For the first time since its inception in 1958, the Osgoode Hall Law Journal has its first black managing editor this year and he recently received a special recognition during the law school’s Black History Month closing ceremony Monday afternoon.
Michael Thorburn, a 3L student at Osgoode Hall Law School, received a plaque of recognition for being the law journal’s first black managing editor.
“I thought I wasn’t deserving of any kind of recognition. My race has never crossed my mind when I execute my duties as managing editor,” says Thorburn, who was elected into his role last year by a senior board of students on the law journal. “But this is something that’s bigger and more important than how I might feel internally.”
The publication’s executive editor, Joe McDonald, recently stumbled upon information that Thorburn is the first black managing editor of the law journal.
“When he was elected, I figured that it’s 2016 so surely there’s been a black managing editor before,” says McDonald. “I mean, Barack Obama was the first black managing editor at Harvard [International Law Journal] in 1990, which was decades ago. I guess I just assumed it wasn’t an issue.”
The Osgoode Hall Law Journal has had other people of colour in leadership roles prior to Thorburn, such as editors of South Asian and Middle Eastern descents. According to Thorburn, he’s the only one who’s received recognition for his race in his role.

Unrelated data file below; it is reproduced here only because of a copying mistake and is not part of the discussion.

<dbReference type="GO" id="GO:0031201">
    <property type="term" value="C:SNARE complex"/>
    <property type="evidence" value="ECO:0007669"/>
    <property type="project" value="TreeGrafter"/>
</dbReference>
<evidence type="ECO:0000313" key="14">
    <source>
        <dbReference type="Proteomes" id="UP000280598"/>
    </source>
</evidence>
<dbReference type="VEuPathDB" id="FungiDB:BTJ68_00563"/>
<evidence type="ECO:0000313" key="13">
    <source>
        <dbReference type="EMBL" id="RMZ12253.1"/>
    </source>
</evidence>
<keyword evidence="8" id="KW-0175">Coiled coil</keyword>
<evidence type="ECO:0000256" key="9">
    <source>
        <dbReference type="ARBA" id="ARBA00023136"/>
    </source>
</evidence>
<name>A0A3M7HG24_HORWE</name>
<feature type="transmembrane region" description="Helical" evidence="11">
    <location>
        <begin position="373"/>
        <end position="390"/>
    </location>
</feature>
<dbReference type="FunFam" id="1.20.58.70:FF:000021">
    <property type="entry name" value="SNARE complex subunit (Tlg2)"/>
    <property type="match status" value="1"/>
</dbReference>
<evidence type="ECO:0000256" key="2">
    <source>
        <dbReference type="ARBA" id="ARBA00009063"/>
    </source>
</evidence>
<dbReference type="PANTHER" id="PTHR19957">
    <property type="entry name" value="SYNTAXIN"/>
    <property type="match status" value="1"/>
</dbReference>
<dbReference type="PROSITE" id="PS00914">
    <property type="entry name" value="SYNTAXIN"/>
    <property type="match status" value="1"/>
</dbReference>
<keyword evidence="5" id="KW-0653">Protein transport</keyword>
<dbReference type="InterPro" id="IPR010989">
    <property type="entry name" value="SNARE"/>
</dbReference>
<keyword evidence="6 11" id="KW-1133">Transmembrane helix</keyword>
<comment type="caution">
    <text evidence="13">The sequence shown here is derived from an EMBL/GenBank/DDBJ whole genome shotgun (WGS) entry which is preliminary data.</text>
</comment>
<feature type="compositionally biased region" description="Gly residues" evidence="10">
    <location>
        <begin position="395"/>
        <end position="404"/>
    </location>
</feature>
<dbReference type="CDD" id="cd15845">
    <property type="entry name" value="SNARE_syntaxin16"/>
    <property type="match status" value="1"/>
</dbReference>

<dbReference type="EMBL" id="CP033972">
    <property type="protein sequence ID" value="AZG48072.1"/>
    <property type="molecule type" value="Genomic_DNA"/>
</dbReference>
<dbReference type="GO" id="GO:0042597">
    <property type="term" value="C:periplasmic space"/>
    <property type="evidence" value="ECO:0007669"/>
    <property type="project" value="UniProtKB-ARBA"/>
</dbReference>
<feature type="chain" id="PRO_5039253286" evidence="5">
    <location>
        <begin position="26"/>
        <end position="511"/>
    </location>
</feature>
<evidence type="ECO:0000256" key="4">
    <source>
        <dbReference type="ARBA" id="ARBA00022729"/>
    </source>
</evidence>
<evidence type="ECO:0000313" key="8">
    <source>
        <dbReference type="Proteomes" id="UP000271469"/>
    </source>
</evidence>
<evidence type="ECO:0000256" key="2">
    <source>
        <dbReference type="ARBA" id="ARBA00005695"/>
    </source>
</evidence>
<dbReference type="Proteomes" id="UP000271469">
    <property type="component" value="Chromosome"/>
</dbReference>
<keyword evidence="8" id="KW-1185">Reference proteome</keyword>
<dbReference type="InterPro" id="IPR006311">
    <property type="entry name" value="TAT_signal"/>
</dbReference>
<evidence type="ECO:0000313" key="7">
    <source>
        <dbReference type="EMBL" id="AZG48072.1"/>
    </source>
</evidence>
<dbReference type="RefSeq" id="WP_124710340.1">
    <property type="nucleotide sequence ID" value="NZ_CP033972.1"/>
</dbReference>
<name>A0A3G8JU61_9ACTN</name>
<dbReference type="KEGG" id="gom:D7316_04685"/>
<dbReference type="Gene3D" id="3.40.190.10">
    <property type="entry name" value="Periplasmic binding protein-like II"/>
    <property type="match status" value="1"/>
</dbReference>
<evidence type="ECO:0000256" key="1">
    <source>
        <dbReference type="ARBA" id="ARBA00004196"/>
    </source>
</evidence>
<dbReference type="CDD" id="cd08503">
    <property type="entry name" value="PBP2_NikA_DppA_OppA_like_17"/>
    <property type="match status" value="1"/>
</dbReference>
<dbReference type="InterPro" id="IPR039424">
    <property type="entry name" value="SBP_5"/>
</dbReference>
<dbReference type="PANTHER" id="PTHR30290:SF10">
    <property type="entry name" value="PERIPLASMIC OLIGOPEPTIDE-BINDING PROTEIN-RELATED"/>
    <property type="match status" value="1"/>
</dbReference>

When asked why he thinks this may be the case, he said that perhaps it’s a reflection of expectations for black students. “Maybe black students have faced a rougher road in the history of Osgoode. I don’t know. But I look forward to the day when you don’t even have to write a piece in a magazine to commemorate a black managing editor because I want it to be normalized,” he says.
"It's through shining the light on the firsts that allows us to inspire the seconds, thirds, and fourths of tomorrow," he says. He concluded by saying that "by documenting these moments we can make our contribution to the history of Osgoode Hall Law School — hopefully students can look back on this a few decades from now, when progress has inched a little bit further, and point to it as significant."
Thorburn and McDonald agree that although it’s a step in the right direction for diversity, there’s more work that needs to be done.
“It’s not about diversity for diversity’s sake. It’s the idea that as a group or lawyers or as a bar, we can serve clients better if we have diversity amongst lawyers because you could understand things from different perspectives,” says McDonald. “I’m a very big proponent of diversity for the sake of better client service rather than because we can check the box that we have a black managing editor.”
Currently, the law journal doesn’t explicitly have a policy in effect for diversity when it comes to electing individuals for executive roles. But it does look for diverse candidates who bring fresh perspectives and different views on journal topics.
Thorburn says he couldn’t have done it without the support of the team, his friends and mentors.